Christian uni warns students against working at Hooters
Are short shorts and tight tops not competent with Christianity? Source: Shutterstock

Abilene Christian University, a conservative Christian university in Texas, has warned its students against applying for a job at a Hooters franchise opening up about a mile from its campus.

“We have asked students to consider both what Hooters represents and whether that is something they really want to support in terms of both their faith and the value this business model places on women,” school director of public and media Emerald Cassidy told Abilene’s KTXS-TV, according to a Fox News report.

“If a student were in a position where the university felt they were not upholding the standards in the handbook, we’d address those issues with that student at that time.”

The university handbook instructs its students to make decisions that “ultimately glorify God”.

The restaurant chain, known for chicken wings and “Hooters Girls” in skimpy orange outfits, is said to target college students to work at its outlet, touting its flexible work schedules and offers for tuition assistance, according to a promotional video about Hooters Girls. The new Hooters at Abilene, which is set to open its doors on Jan 15, has advertised for the positions of general manager, kitchen staff and, of course, the infamous Hooters girls.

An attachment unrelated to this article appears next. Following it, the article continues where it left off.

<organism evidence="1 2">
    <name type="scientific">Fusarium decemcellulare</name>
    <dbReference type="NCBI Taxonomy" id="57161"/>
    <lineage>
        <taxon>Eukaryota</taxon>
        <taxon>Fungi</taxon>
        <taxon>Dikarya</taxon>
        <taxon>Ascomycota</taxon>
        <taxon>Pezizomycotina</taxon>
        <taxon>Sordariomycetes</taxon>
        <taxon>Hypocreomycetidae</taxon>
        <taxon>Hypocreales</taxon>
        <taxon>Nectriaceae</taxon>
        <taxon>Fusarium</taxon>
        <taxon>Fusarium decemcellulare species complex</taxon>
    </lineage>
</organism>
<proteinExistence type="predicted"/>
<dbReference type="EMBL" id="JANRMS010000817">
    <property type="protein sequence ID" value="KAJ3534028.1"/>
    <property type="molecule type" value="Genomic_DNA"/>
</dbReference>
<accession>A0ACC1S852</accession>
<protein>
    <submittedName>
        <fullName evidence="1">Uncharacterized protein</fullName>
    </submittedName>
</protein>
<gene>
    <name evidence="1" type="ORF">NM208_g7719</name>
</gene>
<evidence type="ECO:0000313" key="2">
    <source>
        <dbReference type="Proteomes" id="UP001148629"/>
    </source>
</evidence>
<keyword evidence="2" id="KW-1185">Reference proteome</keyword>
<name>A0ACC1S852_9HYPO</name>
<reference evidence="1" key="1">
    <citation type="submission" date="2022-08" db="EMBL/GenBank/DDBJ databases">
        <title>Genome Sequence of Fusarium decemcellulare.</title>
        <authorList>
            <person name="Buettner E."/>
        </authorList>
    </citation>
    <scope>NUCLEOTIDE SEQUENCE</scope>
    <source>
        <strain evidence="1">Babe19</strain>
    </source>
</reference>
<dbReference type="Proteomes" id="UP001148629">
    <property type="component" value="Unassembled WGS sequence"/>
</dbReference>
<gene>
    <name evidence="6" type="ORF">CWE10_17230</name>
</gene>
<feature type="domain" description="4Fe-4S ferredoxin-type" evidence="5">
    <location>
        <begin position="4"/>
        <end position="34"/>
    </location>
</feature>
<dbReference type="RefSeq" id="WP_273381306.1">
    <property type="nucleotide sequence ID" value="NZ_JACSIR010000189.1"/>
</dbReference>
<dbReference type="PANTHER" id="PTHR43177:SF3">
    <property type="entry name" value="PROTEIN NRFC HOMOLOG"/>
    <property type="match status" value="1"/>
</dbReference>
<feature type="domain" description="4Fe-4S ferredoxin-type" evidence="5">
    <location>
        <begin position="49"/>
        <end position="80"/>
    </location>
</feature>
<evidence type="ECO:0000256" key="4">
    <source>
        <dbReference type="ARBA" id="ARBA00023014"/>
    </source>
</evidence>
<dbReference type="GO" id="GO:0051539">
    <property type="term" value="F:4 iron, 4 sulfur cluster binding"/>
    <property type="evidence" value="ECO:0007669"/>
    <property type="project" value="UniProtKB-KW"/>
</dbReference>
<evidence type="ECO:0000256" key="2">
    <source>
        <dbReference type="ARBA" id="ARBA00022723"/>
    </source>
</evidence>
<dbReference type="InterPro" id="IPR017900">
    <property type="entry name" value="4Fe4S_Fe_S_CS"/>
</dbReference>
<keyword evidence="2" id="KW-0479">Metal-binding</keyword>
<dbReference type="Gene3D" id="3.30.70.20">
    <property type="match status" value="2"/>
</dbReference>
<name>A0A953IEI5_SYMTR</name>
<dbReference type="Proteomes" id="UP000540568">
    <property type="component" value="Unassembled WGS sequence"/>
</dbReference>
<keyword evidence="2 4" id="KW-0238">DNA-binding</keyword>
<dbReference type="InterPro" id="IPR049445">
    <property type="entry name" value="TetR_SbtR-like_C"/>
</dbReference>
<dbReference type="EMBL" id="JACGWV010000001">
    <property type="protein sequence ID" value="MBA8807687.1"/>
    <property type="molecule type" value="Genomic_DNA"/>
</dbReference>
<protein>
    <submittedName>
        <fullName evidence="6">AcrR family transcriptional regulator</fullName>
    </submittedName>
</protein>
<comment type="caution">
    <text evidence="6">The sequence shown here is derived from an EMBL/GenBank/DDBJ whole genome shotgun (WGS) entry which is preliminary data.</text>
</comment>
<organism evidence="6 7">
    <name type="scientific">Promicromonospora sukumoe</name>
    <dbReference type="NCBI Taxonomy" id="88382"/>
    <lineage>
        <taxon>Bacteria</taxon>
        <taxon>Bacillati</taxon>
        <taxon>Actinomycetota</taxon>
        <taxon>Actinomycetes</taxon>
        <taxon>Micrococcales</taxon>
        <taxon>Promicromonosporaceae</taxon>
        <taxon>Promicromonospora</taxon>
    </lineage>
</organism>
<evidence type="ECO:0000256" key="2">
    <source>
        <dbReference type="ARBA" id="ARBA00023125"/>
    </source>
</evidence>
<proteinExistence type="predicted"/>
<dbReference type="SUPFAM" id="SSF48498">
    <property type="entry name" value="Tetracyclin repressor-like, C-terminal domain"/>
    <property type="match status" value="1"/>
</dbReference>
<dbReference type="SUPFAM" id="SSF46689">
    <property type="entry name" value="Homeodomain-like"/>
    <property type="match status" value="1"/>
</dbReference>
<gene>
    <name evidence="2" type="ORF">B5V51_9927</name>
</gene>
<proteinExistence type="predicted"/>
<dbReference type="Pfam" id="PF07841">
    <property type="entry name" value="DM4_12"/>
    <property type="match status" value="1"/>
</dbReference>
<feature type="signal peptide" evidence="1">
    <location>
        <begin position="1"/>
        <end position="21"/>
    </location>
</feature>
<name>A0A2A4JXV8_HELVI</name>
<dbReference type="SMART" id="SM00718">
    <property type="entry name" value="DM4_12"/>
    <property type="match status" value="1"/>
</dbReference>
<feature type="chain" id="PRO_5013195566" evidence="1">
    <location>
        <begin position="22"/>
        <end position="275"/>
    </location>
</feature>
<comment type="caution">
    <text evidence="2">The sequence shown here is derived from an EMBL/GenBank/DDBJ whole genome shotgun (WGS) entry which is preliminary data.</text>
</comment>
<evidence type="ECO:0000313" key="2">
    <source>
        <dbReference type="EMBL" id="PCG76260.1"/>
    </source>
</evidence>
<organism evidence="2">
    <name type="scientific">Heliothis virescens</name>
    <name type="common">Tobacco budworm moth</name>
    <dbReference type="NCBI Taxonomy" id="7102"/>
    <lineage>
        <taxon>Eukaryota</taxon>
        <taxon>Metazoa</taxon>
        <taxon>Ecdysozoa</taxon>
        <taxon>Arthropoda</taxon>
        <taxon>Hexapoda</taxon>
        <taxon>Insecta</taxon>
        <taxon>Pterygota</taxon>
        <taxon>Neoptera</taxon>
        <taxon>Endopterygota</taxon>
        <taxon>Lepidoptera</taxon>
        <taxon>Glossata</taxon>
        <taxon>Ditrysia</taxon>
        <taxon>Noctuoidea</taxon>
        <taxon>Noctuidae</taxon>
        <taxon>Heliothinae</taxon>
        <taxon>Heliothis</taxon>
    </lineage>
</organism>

When asked whether a male student will be similarly disciplined for eating, drinking or watching a game at Hooters, or whether a female student will be expelled for working at Hooters, Cassidy said each case will be dealt with on a “case-to-case basis” at this point.

Fox News notes that ACU, a private, non-profit university founded in 1906, and is affiliated with the Churches of Christ congregation.

Hooters said it was committed to serving communities where it was based and looked forward to serving the Abilene community at its new location.

“Hooters is committed to supporting the communities in which we operate and prioritizes a welcoming environment for all of our employees and guests,” Hooters spokesman Sarah Osment said.

“Over the years, Hooters has raised funds for numerous philanthropic initiatives, including raising more than US$4.7 million for breast cancer research, and has provided more than $3.1 million in tuition reimbursement to its employees.”

Another Christian university at Abilene, McMurry University, however, said it would not restrict where its students choose to work at.

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